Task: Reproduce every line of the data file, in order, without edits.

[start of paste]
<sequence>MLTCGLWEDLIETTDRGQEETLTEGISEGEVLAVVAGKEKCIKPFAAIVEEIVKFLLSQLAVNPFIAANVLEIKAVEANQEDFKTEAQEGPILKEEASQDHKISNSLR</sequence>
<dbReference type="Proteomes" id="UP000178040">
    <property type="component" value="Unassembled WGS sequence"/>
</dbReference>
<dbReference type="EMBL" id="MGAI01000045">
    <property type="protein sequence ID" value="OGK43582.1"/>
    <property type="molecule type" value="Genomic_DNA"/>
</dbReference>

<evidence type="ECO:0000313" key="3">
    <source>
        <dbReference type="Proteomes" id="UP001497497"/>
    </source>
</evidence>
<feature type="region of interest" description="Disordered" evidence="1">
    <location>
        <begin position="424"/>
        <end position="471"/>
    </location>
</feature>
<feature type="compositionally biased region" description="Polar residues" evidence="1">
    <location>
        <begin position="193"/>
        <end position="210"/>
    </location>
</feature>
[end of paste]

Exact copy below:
<sequence>MLTCGLWEDLIETTDRGQEETLTEGISEGEVLAVVAGKEKCIKPFAAIVEEIVKFLLSQLAVNPFIAANVLEIKAVEANQEDFKTEAQEGPILKEEASQDHKISNSLR</sequence>
<dbReference type="Proteomes" id="UP000178040">
    <property type="component" value="Unassembled WGS sequence"/>
</dbReference>
<dbReference type="EMBL" id="MGAI01000045">
    <property type="protein sequence ID" value="OGK43582.1"/>
    <property type="molecule type" value="Genomic_DNA"/>
</dbReference>

<evidence type="ECO:0000313" key="3">
    <source>
        <dbReference type="Proteomes" id="UP001497497"/>
    </source>
</evidence>
<feature type="region of interest" description="Disordered" evidence="1">
    <location>
        <begin position="424"/>
        <end position="471"/>
    </location>
</feature>
<feature type="compositionally biased region" description="Polar residues" evidence="1">
    <location>
        <begin position="193"/>
        <end position="210"/>
    </location>
</feature>